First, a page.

There is little evidence of whether or not those who have attended cardiac rehabilitation (CR) are meeting the physical activity guidelines recommended for secondary prevention of cardiovascular disease. In healthy individuals, there is evidence, that even if individuals are meeting the physical activity guidelines, the harmfulness of too much sedentary behaviour remains (active couch potato (ACP) phenomenon). Currently, there appears to be no evidence of the ACP phenomenon in those attending CR. The aims of the study are to examine the level of physical activity and sedentary behaviour in those with coronary heart disease (CHD) who have attended CR, and to investigate the potential independent associations between these behaviours and cardio-metabolic health, health-related quality of life, exercise capacity, anxiety and depression.
A prospective cohort study will be conducted in Australia over 12-months. Baseline data from this study will contribute to an international, multi-centre cross-sectional study (Australia, New Zealand, United States of America, South Africa, Spain, and Portugal). Adults currently enrolled in a 6-week phase II cardiac rehabilitation program with stable CHD and receiving optimal medical treatment +/- revascularisation will be recruited. Outcome measures will be taken at baseline (commence CR), 6 weeks (complete CR), 6 and 12-months. Physical activity and sedentary behaviour will be measured using accelerometry and two questionnaires (Active Australia Survey, Past-Day Adults' Sedentary Time questionnaire). Health outcomes will include body mass index, waist-to-hip ratio, lipid profile, blood glucose level, quality-of-life (MacNew), exercise capacity (6-min walk test), anxiety and depression (Hospital Anxiety and Depression Scale).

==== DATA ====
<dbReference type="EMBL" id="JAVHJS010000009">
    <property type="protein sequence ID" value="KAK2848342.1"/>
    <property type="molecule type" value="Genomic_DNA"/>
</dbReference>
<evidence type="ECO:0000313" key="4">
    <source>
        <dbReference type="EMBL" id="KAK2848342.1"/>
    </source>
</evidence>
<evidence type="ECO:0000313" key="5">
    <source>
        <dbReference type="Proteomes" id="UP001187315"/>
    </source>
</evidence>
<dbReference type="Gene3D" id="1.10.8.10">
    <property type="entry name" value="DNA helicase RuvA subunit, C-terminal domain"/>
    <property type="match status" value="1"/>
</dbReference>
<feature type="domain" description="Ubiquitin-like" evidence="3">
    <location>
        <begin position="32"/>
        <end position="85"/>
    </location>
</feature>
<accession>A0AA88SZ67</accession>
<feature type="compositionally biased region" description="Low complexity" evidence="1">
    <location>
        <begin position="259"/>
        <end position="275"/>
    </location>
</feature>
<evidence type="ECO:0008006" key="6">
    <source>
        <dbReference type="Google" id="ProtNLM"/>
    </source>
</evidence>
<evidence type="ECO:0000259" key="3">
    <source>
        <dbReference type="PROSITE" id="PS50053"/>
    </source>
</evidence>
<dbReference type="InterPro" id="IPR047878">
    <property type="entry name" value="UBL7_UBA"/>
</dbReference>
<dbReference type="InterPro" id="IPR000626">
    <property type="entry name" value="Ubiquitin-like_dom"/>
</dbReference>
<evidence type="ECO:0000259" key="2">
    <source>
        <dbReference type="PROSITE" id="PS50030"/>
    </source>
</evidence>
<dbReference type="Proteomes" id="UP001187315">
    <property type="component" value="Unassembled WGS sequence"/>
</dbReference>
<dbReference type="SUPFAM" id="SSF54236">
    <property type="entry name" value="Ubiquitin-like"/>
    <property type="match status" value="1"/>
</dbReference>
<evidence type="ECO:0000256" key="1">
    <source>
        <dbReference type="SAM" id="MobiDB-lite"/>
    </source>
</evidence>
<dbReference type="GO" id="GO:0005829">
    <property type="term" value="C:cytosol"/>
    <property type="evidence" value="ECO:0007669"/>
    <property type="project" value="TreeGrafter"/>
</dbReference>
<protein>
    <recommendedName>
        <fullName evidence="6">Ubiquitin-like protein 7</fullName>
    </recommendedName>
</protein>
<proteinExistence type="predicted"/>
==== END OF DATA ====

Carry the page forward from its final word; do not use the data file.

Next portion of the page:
There has been limited investigation of the physical activity levels and sedentary behaviour of individuals with CHD attending CR. There are no studies assessing the relationship of these behaviours with health outcomes over the short and medium-term. As in healthy individuals, physical activity and sedentary behaviour may have independent effects on cardiovascular risk factors in people with CHD, which may contribute to recurrent cardiovascular events. If this is so, reducing sedentary behaviour may be a feasible first-line, additional and more achievable strategy to improve the health of those with CHD, alongside traditional recommendations to increase the time spent in moderate-to-vigorous intensity physical activity.
Australian New Zealand Clinical Trials Registry (ANZCTR): ACTRN12615000995572.